Verses that teach about engaging the needs and rights of others are pervasive all throughout Scripture (Exodus 22:22; Deuteronomy 24:17, 19-21, 27:19; Proverbs 1:3, 21:15; Isaiah 1:17, 56:1; Jeremiah 22:3). It is no wonder that the Apostle Paul told the Galatians that the whole law is fulfilled in one word: "You shall love your neighbor as yourself" (Gal 5:14). James went a step further by identifying the visitation of "the fatherless and widows in their affliction" as one of the marks of a true Christian.
Much of today's world is plagued by poverty, and the number of widows and orphans in the Middle East is greater now than it has ever been before, thanks to the Islamic State. Millions are left without homes and struggle to come up with a decent meal for their families.
All of these people are in desperate – but not exclusive – need of our humanitarian aid. Matters such as human trafficking, the persecution of minorities, tyranny and more contribute to the great need and present little to no hope of ever changing, if God's people do not at the very least engage in politics. For that reason Dr. R. Albert Mohler said that loving our neighbors cannot be done apart from our "participation in the culture and in the political process."
The need for Christian involvement in politics should be obvious. But it should also be evident that Christians are the most ideal people for this role. The Bible points out that only the "righteous" can truly understand the rights of the underprivileged (Proverbs 29:7), and as people who "seek the Lord" rely on biblical understandings that transcend their own selfish inclinations and social context, they are the most capable of understanding justice "completely" (Proverbs 28:5). Some may argue that Jesus himself was never politically involved – but Rome was not a democracy. Today's form of political involvement was nonexistent then. Although Jesus was not actively involved in politics during his earthly ministry, he did not undermine the idea (Luke 20:25).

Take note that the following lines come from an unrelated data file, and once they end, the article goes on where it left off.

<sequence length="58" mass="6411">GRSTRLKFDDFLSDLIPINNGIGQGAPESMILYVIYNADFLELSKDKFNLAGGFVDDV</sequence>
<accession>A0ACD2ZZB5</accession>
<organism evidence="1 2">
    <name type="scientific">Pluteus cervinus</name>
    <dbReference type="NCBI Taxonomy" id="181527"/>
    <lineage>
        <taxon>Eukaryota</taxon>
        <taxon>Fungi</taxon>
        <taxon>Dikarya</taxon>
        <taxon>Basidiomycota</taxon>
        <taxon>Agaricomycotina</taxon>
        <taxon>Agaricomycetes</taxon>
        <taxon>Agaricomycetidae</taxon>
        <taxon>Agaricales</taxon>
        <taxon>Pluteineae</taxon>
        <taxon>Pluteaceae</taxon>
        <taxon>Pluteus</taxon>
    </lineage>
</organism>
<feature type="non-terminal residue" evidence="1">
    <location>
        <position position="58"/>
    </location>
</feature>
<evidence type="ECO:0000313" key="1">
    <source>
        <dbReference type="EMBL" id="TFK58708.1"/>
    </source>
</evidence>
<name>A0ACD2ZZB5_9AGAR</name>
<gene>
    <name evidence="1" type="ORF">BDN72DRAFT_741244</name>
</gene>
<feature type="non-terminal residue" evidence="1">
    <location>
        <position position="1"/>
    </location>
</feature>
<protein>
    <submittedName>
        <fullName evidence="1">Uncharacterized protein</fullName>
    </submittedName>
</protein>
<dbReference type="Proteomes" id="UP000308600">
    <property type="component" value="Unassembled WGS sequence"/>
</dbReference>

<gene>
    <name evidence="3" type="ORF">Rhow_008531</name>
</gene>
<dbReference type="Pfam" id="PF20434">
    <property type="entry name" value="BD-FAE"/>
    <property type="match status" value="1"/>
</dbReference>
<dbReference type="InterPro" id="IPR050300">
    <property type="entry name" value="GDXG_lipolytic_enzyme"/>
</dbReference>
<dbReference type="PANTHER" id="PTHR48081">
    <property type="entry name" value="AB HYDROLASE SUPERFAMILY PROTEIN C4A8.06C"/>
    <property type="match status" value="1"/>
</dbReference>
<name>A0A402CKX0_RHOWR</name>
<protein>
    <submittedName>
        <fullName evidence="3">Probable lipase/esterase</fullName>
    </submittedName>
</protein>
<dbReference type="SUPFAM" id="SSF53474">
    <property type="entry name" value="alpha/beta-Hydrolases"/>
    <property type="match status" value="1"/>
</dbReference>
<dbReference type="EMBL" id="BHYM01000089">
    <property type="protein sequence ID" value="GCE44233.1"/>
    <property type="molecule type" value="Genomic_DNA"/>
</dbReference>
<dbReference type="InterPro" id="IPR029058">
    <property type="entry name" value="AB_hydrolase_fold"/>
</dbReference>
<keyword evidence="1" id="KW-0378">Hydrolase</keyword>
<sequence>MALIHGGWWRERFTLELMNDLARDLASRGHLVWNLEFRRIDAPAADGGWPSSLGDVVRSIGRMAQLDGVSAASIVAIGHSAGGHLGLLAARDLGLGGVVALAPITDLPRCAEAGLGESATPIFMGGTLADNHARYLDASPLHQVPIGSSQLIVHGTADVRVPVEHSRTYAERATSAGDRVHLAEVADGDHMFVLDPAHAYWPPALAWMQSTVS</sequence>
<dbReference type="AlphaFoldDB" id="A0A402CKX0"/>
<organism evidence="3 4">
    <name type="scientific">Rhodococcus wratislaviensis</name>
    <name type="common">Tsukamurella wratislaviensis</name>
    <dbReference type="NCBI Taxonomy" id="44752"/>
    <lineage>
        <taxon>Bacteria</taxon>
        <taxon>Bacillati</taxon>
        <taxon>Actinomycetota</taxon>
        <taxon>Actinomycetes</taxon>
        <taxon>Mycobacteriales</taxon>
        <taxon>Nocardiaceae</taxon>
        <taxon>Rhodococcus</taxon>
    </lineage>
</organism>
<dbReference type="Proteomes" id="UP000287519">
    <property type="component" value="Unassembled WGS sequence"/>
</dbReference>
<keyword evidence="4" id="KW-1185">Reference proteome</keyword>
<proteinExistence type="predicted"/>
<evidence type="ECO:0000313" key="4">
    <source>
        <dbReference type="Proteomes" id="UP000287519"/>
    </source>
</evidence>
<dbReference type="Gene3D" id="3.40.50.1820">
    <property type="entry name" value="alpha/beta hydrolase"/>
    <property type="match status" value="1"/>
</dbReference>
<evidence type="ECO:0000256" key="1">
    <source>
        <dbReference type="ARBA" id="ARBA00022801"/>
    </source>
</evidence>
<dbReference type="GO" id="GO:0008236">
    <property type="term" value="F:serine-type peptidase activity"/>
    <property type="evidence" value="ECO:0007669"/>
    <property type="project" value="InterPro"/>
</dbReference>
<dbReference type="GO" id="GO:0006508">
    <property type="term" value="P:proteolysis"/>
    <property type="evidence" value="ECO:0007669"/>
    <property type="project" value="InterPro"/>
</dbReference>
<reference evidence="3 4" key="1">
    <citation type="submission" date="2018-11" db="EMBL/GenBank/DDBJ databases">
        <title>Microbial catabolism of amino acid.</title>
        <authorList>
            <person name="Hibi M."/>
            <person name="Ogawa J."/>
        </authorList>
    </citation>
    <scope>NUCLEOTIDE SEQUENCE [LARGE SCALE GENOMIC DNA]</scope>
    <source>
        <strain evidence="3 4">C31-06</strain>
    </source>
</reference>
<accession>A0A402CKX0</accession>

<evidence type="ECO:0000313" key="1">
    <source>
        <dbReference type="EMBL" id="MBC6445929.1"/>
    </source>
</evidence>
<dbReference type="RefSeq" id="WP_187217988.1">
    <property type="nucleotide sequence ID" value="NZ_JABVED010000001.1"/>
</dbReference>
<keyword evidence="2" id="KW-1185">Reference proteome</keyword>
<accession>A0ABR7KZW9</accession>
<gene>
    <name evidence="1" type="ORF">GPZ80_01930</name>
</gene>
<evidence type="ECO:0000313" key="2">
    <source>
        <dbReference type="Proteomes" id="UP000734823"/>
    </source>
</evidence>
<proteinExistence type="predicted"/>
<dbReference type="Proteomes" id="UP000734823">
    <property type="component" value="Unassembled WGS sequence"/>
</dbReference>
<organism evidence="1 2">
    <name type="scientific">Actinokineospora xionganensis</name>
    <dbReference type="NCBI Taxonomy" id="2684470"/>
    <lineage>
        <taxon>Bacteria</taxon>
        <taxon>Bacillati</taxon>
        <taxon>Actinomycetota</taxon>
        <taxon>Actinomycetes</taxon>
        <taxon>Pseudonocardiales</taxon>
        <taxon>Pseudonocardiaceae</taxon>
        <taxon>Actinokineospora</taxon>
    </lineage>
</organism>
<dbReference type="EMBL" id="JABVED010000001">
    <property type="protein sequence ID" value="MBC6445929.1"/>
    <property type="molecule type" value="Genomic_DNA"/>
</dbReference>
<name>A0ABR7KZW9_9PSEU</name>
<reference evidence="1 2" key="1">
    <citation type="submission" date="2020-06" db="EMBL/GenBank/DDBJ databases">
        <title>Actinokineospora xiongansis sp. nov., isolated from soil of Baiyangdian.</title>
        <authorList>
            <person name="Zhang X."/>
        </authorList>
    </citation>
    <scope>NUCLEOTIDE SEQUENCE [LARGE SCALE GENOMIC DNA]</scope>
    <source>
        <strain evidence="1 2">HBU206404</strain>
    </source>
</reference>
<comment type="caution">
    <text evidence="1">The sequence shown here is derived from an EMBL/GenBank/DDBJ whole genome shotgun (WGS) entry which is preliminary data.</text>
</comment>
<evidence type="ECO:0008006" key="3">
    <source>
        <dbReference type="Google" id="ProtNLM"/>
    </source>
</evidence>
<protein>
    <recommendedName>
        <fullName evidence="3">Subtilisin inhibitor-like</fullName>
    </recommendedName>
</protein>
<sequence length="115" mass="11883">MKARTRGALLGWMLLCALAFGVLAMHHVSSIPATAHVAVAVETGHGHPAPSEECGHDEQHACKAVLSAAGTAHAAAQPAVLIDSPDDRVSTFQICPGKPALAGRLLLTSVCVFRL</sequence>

American Christians are privileged to live in a democratic country in which "we the people" are the authority. That means that "we the people" also have the political influence to make a difference.
The Scriptures – the inerrant Word of God – also includes other incidents in which God was not opposed to his people's using political influence. Bible greats such as Joseph, Daniel and Esther were all elevated to positions of political power so that God could carry out his will. Even Paul's Roman citizenship played a mayor role in the spread of the gospel (Acts 22:25; 26:32).
Most importantly, the sobering truth for Christians living under a constitutional democracy is that they also share their political authority with nonbelievers, many of whom hold views with no moral boundaries or which sharply diverge from the biblical world. The current downward spiral that this country is undergoing speaks to the fallen state of mankind; but it speaks even more directly to the lack of influence that Christians have had in public affairs. That alone should be motivation enough for us to actively engage in affairs of the state. Christians who truly care about the state of the gospel and of the church should not expect nonbelievers to lobby in their favor.
To echo the first point: When the moral and righteous people of God do not take it upon themselves to vote or run for office, they are carelessly leaving the fate of future generations in the hands of the wicked and immoral – and that, dear brothers and sisters, is not loving your "neighbor as yourself."